- Assess the terrain around you, including your most likely path forward – It is important to assess the terrain ahead, to identify the resources required, the potential barriers, and roadblocks you’re likely to encounter. It is always wise to expect the unexpected and to identify alternative worst and best-case scenarios. If possible, talk to other explorers who have been over the same terrain before you. Seek to learn from the experience of others.
“If you cannot see where you are going, ask someone who been there before.” – J. Loren Norris
- Expect and anticipate detours – The path forward will most certainly include detours and unexpected delays. Anticipating detours will help you more easily overcome setbacks and minimize disappointments. Again, discipline yourself to run alternate scenarios at various checkpoints along the path. Anticipating unexpected detours will help you be better prepared and be more aware of a wider variety of options for your consideration.
- Celebrate forward progress – Schedule time for frequent reflections and “look back opportunities” along the way. Identify and appreciate the obstacles you have overcome, and the lessons learned. The process of taking inventory along the way will give you motivation to climb the hills remaining on the path ahead. Intentionally celebrate progress with purpose.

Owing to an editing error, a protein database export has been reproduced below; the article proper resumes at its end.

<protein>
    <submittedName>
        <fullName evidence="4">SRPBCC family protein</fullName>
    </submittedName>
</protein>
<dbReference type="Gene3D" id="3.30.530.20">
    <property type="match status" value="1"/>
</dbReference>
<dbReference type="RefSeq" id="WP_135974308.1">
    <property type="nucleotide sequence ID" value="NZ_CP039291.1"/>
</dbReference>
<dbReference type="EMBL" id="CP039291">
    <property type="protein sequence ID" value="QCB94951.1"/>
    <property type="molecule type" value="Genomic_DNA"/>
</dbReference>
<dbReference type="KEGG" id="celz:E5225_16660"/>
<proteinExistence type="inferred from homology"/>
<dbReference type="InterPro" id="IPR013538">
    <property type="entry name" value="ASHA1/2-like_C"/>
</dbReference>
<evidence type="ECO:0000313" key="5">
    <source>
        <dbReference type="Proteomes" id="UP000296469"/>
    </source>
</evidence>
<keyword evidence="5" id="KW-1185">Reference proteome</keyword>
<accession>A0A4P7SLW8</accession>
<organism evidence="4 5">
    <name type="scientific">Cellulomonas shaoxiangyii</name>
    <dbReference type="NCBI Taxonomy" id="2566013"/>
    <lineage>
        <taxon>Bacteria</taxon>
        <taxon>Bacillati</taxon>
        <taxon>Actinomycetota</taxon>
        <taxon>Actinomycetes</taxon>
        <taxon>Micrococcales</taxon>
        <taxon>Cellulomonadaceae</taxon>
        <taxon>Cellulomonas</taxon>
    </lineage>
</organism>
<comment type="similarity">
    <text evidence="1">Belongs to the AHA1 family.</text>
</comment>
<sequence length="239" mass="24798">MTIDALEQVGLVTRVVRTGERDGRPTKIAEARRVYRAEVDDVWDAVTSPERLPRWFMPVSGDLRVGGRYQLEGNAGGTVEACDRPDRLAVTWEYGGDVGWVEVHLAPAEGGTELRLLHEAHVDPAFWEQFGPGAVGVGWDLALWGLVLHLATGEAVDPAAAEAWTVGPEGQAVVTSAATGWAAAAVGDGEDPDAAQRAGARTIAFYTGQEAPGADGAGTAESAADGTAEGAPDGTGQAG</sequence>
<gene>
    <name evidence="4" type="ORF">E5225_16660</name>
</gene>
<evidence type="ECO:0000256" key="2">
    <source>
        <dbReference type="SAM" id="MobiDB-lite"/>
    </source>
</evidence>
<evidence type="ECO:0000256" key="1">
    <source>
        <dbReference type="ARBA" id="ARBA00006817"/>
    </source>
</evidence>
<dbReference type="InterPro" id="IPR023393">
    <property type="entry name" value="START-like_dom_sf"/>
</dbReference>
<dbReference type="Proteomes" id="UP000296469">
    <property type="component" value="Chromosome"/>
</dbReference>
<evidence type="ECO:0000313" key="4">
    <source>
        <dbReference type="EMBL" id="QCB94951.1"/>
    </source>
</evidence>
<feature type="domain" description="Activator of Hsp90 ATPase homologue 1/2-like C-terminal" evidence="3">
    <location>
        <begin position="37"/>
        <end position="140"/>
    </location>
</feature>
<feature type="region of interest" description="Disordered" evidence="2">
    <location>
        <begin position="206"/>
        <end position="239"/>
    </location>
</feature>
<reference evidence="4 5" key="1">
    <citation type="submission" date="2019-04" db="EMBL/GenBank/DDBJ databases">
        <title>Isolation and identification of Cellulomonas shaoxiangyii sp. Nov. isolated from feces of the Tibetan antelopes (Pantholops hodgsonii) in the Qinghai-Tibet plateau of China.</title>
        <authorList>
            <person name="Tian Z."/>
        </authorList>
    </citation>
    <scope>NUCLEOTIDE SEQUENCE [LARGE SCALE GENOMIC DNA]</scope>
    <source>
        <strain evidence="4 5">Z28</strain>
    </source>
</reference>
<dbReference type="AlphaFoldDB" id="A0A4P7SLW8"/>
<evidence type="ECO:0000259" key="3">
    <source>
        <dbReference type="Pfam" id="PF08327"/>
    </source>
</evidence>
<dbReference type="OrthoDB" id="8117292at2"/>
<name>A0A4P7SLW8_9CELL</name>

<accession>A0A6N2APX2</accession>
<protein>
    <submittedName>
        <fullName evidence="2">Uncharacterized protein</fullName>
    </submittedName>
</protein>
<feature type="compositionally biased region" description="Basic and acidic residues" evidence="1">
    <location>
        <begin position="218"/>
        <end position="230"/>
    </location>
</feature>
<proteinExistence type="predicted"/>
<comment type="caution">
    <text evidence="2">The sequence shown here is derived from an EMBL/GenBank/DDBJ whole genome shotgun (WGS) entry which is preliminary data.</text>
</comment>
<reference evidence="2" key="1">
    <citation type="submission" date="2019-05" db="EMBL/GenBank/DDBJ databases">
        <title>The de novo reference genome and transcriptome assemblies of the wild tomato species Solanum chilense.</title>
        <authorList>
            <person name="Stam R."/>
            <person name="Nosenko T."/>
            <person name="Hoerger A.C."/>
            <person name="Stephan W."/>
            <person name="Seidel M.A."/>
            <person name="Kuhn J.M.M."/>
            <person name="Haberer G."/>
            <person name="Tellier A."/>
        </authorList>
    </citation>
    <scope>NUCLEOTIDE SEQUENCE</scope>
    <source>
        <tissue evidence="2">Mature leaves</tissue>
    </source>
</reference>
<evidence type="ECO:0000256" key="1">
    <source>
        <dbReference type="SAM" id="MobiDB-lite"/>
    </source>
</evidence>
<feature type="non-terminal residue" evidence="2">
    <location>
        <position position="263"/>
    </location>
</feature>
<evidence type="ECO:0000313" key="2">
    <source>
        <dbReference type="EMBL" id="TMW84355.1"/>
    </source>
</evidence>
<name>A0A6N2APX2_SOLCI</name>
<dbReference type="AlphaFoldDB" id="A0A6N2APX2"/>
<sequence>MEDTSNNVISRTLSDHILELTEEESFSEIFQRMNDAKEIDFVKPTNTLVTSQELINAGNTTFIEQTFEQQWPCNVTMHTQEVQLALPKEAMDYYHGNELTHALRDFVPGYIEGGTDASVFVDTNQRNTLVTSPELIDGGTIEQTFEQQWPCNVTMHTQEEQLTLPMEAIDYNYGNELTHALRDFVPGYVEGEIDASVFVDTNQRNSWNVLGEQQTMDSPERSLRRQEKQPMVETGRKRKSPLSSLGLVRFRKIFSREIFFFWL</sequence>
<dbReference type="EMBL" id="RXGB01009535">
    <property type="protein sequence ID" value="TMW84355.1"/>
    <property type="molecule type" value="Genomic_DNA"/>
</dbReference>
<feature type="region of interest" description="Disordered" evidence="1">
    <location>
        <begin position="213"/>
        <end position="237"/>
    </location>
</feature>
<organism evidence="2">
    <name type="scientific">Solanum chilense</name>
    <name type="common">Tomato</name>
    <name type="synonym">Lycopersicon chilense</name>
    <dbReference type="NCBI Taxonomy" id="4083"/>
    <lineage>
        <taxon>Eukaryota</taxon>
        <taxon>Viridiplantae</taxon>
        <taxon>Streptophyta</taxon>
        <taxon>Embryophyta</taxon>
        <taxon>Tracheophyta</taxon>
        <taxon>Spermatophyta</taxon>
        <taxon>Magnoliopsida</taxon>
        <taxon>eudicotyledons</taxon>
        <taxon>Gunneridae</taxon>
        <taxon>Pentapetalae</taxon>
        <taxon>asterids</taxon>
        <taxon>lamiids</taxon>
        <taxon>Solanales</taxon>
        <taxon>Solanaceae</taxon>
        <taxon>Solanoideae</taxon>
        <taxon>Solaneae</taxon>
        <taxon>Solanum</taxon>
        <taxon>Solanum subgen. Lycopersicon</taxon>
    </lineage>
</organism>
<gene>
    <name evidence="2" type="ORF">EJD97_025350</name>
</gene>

- Continue to refine your vision of the anticipated destination – It is impossible to see what the future will look like from our current “You are Here” vantage point with 100% accuracy. However, our experience along life’s path also gives us more data and more insights to consider. Listening and learning along the way helps to provide us with more clarity about what we would like to see in the future. If we’re paying attention, we gain wisdom from our past that will aid us in the future.
Kate’s next chapter doesn’t have to be the “perfect job for the rest of her life” because the next job, whatever it is, will provide more clarity and insights as to what the ultimate “perfect job” might look like in the future.
Where are you on your career map? Where do you want to be someday?
How will you live, love, or lead, differently, or better, this week?
“Expanding Your Capacity for Success”
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- “The start is what stops most people.” – Don Shula
- “The only impossible journey is the one you never begin.” – Tony Robbins
- “If you keep going where you’re going, you’ll end up where you’re headed.” – Chinese Proverb.
- “If you don’t know where you are going, you’ll end up someplace else.” – Yogi Berra
- “Some beautiful paths can’t be discovered without getting lost.” – Erol Ozan
- “It is not the destination where you end up but the mishaps and memories you create along the way!” – Penelope Riley
- “Have the courage to follow your heart and intuition. They somehow already know what you truly want to become.” – Steve Jobs
- “Take the first step in faith. You don’t have to see the whole staircase, just take the first step.” – Dr. Martin Luther King Jr.
- “Stop worrying about the potholes in the road and enjoy the journey.” – Babs Hoffman
- “I’ve missed more than 9,000 shots in my career. I’ve lost almost 300 games. 26 times, I’ve been trusted to take the game winning shot and missed. I’ve failed over, and over, and over again in my life and that is why I succeed.” – Michael Jordan